The MAOA guide to misusing genetics

By Ed Yong | April 8, 2010 2:00 pm

MAOAI’ve got a feature in the latest issue of New Scientist. It’s sort of a four-step guide to interpreting studies looking at genes and behaviour, using one particular gene as a case study. The piece is out today, but it harkens back to lines of thinking that began over a century ago.

Italy, 1876. The criminologist and physician Cesare Lombroso has just published L’uomo delinquente (The Criminal Man), a work that will define European understanding of criminal behaviour for several decades. Lombroso believed that some people were born criminals, whose penchant for crime was set from birth and who had diminished responsibility for their own misdeeds.

Skip forward 133 years, and Lombroso’s theories seem antiquated, even distasteful. Our modern understanding of biology has put paid to simplistic ideas about the origins of criminality and violence. Discoveries from the growing field of ‘behavioural genetics’ show us how nature and nurture conspire to influence our actions. But because of these same discoveries, the idea of the born criminal has resurfaced in modern Italy under a different guise, a century after Lombroso’s death.

Last year, Italian courts cut the sentence of a convicted murderer by one year, on the basis that his genetic make-up supposedly predisposed him to violence. The man, Abdelmalek Bayout, carried a version of a gene called monoamine oxidase A, or MAOA, which has been linked to aggression and violence. The gene has a history of controversy. It has been linked to gang membership and psychological disorders, and it has been used to define an entire ethnic group as warriors.

The story of MAOA is the perfect case study for how gradual revelations about the tango between genes and environment can be translated into unconvincing applications and overplayed interpretations. There is no better example of the dangerous state of modern behavioural genetics, no better poster child for how to miscommunicate, misinterpret and misuse genetic discoveries.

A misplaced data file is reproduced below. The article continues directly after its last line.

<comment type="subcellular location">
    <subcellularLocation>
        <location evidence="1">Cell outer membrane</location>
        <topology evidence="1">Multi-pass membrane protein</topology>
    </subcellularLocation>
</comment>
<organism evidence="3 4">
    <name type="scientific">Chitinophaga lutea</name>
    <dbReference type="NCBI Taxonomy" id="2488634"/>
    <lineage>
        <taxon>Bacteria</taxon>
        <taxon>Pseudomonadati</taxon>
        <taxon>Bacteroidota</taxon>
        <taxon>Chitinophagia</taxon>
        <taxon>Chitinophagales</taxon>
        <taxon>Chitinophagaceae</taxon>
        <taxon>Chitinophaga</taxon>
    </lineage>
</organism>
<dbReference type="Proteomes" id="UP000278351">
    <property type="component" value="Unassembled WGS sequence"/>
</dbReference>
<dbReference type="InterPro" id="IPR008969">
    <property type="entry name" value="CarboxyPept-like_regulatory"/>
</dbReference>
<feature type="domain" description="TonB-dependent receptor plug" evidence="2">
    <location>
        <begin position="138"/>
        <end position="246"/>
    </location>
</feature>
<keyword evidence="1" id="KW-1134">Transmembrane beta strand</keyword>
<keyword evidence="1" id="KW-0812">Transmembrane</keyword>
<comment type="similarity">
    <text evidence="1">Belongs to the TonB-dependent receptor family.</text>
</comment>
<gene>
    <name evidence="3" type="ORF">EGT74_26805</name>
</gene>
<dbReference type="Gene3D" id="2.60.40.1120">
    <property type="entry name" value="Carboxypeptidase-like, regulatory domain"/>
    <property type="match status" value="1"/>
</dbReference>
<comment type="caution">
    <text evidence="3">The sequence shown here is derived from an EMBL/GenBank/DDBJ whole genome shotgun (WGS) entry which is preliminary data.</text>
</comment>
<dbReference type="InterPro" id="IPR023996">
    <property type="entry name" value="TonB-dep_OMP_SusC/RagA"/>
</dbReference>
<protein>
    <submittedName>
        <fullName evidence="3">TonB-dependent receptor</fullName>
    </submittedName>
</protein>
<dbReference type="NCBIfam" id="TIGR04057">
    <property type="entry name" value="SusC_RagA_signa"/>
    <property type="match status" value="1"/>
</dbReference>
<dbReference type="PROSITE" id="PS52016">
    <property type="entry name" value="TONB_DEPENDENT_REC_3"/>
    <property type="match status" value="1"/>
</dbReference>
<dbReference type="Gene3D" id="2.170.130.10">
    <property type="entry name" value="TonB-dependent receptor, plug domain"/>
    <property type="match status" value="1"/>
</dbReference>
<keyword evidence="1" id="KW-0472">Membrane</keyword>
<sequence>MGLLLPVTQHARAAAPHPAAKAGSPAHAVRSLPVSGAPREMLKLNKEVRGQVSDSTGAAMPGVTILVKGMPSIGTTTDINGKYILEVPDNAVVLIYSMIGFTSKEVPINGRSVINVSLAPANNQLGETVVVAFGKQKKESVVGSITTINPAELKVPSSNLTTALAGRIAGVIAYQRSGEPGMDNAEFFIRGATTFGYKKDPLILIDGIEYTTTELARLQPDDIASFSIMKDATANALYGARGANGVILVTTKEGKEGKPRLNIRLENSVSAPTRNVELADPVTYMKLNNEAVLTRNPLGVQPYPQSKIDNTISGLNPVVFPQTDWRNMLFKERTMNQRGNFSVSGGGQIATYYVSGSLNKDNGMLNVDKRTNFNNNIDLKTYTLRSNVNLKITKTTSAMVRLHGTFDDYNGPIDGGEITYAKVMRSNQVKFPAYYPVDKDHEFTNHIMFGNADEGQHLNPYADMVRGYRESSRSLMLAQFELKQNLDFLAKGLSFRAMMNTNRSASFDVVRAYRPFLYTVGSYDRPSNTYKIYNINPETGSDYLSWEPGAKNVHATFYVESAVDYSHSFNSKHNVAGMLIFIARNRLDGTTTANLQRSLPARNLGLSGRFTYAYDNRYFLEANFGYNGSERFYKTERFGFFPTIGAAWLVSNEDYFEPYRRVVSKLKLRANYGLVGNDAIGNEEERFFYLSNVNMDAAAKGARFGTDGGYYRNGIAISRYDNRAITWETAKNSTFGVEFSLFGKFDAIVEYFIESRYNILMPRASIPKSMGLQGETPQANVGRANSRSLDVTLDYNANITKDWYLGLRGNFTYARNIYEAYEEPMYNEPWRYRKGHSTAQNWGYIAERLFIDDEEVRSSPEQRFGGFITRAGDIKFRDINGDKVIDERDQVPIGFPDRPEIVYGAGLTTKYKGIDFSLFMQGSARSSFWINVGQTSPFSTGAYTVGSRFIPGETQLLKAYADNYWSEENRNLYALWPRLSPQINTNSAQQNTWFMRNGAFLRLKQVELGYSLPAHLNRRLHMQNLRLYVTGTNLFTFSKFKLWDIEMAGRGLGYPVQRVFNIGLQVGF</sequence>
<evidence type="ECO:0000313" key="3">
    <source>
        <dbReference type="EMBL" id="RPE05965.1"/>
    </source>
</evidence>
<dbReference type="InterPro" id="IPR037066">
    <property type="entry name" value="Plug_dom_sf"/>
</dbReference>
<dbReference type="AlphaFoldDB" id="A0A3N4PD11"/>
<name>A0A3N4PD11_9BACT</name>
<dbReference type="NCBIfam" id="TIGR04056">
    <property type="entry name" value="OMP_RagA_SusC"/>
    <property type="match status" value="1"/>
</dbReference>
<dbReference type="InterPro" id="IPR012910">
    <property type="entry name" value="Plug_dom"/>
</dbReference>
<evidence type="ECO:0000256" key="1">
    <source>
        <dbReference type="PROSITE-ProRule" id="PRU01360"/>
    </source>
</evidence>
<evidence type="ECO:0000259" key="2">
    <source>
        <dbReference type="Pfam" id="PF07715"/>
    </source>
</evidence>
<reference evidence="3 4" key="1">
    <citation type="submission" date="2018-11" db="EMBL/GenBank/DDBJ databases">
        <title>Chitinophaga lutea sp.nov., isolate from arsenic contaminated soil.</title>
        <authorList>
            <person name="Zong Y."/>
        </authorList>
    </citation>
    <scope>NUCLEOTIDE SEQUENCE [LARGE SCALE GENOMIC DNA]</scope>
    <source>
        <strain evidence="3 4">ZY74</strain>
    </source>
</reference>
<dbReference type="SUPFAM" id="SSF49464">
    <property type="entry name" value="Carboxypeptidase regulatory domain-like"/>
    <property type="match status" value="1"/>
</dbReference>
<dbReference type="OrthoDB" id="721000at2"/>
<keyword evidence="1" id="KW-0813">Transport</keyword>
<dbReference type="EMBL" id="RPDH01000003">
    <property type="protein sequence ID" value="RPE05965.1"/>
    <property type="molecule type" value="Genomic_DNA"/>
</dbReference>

The feature takes the form of four lessons, each covering a different area of research or controversy around MAOA:

  1. A catchy name is bound to be misleading
  2. Nature and nurture are inextricably linked
  3. Beware of reinforcing stereotypes
  4. Genes do not dictate behaviour

Go read the article to find out more.

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CATEGORIZED UNDER: Genes and behaviour, Genetics

Comments (6)

  1. Excellent, excellent, piece Ed.

    By the way, have you read Dobzhansky take on nature-vs-nurture? I came across it in Dawkins’ Modern Science Writing. Last word on it, it seems to me.

  2. gillt

    Currently, it is hard to say for sure how much any gene or cluster dictate any complex human behavior, especially since there is disagreement in definition (e.g., bipolar disorder). Additionally, trying to use absolutist terms like dictate when what’s being measured is in percentages seems problematic.

    As a geneticist I may be biased.

  3. Congrats on getting a feature in New Scientist! I’m just starting out at freelancing, and that’s pretty much the same as someone telling me they found buried treasure and inside was a winning lottery ticket. You must be super excited!

  4. Aurora

    A(nother) piece of fine writing, introduced by a great teaser – congratulations! Seriously, after reading the post there was no way I could NOT click on the link to the article… and it definitely did not disappoint!

  5. I would not state this lightly, but your writing is frankly incredibly stupid. You have no evidence to dispute the contention that Brunner syndrome is “deterministic” and “dictates” violent behavior. The evidence that does exist would suggest that it is deterministic. I should know because I have read all of the MAOA violence research. You conveniently group the 3-repeat allele with the 2-repeat allele. Many studies did the same thing, but not all, and the more violent 2-repeat allele seems to be about an order of magnitude more common in blacks than whites. If people want the truth about this gene and other violence genes, they should read my blog.

  6. Nice link to a 100 word teaser article. When you try to register their procedure doesn’t work. I guess you have to subscibe (pay money) to read it. No thanks, there print magazine is my least favorite science mag.


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